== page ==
Source: The Economist

Apr 21st 2022

Three years ago Momentum seemed to be riding high. The left-wing activist group had been formed to support Jeremy Corbyn, the radical leader of the Labour Party. Mr Corbyn’s allies controlled the party’s most important offices; his opponents had been scattered; and he enjoyed the support of Unite, a big trade union. The prospect of forming a socialist government seemed tantalisingly close.Listen to this story.

These days the meetings of Momentum’s national committee are downbeat affairs. Officials lament the rightward slide of the Labour Party on crime, immigration and defence. They complain of shrinking influence and the “vilification” of its socialist mps. There is, recent minutes note, “extreme demoralisation amongst the left”. Momentum urges its supporters to “stay and fight”; many have quit.

Such gloom reflects the dramatic transformation that Sir Keir Starmer has wrought on the Labour Party since becoming its leader in April 2020. Mr Corbyn’s personal unpopularity goes a fair way to explaining Labour’s heavy defeat in late 2019, its worst electoral showing since 1935. Boris Johnson would like to portray the party as still under Mr Corbyn’s spell. On April 19th, delivering yet another apology for his failure to obey pandemic-era restrictions, the prime minister dubbed Sir Keir a “nodding dog” to his predecessor.

Which is why Sir Keir is often urged to deliver a “Kinnock moment”, a reprise of Neil Kinnock’s forceful denunciation of Trotskyite factions at the Labour conference of 1985. No such moment of theatre has arrived; Sir Keir’s speeches are forgettable affairs, and his clipped speech no match for Lord Kinnock’s Welsh roar. And yet the current Labour leader has already moved against the left just as effectively, ousting them from the critical decision-making bodies in the party.

Whereas for the left, seizing the party was an end in itself, Sir Keir is said to be fixated on becoming prime minister. His circle saw the party bequeathed by Mr Corbyn as turned inside-out—one which had come to think of itself as an expression of virtue rather than an instrument of power, and in which the desires of its card-carrying members were elevated over those of the electorate. Some doubted that it could be salvaged at all, given the depth of the far left’s penetration. Although Sir Keir had campaigned for the leadership as a unifier, he moved with speed to reshape the party before Mr Corbyn’s crowd could regroup.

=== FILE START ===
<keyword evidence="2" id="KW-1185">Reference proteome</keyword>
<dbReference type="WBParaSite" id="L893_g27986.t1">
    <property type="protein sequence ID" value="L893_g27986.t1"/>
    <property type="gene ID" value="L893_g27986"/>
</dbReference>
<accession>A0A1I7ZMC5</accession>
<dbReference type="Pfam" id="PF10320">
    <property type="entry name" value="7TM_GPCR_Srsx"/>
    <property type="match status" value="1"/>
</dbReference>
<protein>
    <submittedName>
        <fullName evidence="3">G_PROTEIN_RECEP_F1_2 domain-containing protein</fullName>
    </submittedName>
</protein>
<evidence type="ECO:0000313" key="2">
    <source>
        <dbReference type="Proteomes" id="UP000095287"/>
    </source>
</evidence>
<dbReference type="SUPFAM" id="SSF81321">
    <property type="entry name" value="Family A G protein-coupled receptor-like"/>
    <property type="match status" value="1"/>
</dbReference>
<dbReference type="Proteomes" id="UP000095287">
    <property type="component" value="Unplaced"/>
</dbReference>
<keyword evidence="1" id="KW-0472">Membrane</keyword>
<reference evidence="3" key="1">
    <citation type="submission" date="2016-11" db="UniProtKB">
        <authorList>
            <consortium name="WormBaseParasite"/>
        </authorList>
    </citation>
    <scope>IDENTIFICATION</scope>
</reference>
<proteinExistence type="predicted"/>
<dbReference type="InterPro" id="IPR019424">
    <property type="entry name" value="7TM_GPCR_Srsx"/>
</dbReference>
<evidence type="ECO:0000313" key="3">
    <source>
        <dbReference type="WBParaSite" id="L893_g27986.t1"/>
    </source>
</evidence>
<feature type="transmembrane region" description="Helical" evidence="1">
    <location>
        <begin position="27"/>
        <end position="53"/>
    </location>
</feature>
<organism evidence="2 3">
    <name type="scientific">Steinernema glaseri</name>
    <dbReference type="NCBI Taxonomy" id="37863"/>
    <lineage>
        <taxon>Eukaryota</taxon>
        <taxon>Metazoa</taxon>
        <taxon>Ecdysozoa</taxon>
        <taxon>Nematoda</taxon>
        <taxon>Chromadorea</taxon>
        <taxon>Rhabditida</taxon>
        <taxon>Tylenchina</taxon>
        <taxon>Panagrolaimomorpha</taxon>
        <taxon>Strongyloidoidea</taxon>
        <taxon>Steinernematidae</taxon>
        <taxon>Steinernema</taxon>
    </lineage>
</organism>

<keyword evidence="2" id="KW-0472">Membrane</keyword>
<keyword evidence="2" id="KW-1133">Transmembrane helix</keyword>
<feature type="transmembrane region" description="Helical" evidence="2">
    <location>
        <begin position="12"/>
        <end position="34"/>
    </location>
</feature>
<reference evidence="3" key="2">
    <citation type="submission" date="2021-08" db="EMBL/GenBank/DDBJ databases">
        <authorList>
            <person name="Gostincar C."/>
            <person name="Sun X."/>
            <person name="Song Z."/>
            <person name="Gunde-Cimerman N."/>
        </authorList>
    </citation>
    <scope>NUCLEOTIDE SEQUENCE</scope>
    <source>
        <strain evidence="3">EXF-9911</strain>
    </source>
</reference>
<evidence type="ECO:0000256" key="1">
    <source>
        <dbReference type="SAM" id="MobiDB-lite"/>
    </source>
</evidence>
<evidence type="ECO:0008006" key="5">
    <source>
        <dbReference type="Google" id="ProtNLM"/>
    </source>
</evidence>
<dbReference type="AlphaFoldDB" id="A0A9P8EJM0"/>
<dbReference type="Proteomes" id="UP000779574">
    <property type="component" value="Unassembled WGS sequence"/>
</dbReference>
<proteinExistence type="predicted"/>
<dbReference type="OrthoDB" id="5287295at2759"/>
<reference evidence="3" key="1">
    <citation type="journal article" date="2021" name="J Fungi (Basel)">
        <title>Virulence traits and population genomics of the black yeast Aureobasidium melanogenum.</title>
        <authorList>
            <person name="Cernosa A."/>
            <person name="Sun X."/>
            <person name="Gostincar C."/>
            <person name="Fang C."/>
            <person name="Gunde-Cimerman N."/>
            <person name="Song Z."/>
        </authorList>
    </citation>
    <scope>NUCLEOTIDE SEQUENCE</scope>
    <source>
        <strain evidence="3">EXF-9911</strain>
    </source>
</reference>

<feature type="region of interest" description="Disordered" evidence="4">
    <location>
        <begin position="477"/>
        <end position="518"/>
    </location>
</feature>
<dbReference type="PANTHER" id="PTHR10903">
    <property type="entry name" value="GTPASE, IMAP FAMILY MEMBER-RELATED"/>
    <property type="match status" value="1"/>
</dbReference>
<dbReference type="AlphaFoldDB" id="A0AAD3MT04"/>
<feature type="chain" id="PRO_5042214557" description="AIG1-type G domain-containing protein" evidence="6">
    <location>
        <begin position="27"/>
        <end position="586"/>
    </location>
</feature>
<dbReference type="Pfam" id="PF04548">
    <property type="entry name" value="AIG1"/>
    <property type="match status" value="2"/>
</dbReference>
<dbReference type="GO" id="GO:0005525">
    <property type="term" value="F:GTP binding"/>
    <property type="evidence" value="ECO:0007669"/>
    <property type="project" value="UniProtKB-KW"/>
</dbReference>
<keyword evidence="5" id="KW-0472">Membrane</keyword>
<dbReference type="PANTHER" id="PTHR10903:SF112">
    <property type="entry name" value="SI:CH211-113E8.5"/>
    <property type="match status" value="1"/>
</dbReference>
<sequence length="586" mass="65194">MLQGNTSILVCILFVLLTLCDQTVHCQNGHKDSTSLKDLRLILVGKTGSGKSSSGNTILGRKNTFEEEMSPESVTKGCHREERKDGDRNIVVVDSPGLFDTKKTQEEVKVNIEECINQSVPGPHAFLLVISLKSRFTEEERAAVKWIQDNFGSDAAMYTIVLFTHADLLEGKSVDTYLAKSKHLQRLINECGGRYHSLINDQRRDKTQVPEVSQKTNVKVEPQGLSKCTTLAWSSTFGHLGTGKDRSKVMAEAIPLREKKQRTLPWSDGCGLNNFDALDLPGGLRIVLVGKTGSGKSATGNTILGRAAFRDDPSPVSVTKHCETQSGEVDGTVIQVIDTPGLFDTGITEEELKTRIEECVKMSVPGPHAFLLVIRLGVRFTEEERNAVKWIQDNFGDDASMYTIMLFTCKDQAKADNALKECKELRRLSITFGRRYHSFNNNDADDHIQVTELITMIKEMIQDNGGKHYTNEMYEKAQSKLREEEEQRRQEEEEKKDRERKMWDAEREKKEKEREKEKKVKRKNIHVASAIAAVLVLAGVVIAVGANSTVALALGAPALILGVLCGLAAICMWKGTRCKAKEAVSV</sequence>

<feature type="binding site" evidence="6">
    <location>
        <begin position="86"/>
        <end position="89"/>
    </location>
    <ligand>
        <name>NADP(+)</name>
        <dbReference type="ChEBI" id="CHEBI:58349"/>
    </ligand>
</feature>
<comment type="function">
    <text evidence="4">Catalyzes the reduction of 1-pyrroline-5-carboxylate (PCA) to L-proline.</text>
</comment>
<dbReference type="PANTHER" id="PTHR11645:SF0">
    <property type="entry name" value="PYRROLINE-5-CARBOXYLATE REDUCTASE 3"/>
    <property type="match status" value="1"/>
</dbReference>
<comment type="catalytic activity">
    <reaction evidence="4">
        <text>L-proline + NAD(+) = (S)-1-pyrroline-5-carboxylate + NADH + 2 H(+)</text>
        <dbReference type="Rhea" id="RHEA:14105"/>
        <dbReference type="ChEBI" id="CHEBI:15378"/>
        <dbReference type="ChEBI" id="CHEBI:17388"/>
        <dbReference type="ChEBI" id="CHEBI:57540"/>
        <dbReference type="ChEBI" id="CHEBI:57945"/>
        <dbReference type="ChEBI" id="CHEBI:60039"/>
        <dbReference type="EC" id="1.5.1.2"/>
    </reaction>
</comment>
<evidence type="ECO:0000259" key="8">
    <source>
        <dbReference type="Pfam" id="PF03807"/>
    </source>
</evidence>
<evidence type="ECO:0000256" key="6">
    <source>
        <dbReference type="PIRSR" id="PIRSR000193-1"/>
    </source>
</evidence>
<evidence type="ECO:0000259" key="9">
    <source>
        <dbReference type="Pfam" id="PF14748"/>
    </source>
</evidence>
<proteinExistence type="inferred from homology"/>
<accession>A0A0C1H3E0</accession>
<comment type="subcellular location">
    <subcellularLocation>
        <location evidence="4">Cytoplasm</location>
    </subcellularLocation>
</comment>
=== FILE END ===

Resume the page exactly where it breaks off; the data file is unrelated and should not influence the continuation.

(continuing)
Jennie Formby, the pro-Corbyn general secretary of the party, quit in May 2020. By that November Sir Keir’s supporters had a working majority on the National Executive Committee (nec), which makes the major decisions over the party’s management and policy. Richard Leonard, the party’s leader in Scotland, was squeezed out. The composition of local Constituency Labour Parties (clps) appears to have shifted, too. A tally of delegates’ votes at the party’s annual conference in 2018 suggested that Mr Corbyn had the backing of 80% of clps, whereas by 2021 Sir Keir had the support of just over half, reckons Luke Akehurst, an nec member and organiser for the party’s moderate faction.

The art of mobilising moderate members to win back control of the party is a painstaking one, ground out one vote at a time. “This all had to be done 30 years ago under Kinnock,” says another organiser. “It’s getting the right people in the right Zoom at the right time.” The composition of the party’s membership has changed in Sir Keir’s favour, too: perhaps a quarter used to be dogmatic Corbynistas, tens of thousands of whom have left to be supplanted by new members loyal to him.

All of which has allowed Sir Keir to make some big changes. Mr Corbyn has been suspended from the parliamentary party over his response to revelations of anti-Semitism on his watch. (His followers are split over whether to support him as an independent candidate at the next election, and have not found a successor to rally around.) A string of revolutionary-left organisations have been proscribed from the party, and their members expelled.

Reforms passed narrowly by the party’s conference last September are intended to prevent a repeat of Mr Corbyn’s storming of the leadership in 2015 on the back of an influx of new members, and to shift power from the party’s rank and file back to its parliamentarians. The changes strengthen the power of MPs to pick future leaders, and reduce members’ ability to deselect mps who displease them.

The next front in the struggle for the Labour Party will be over the selection of candidates for Parliament. Mr Corbyn’s faction in the House of Commons, the Socialist Campaign Group, is isolated and numbers a few dozen out of Labour’s 199 mps. Momentum has made it a priority to increase this number. Moderates complain that Mr Corbyn’s tenure produced too many low-wattage mps unqualified for ministerial office. Sir Keir’s reforms ought to raise the bar here too. There will be tougher central vetting to weed out cranks; spending caps and shorter campaigns will tip power away from the unions. Sir Keir has squeezed the hard left out of the party apparatus. The next test of his overhaul is whether he can remake the ranks behind him on the green benches of the House of Commons.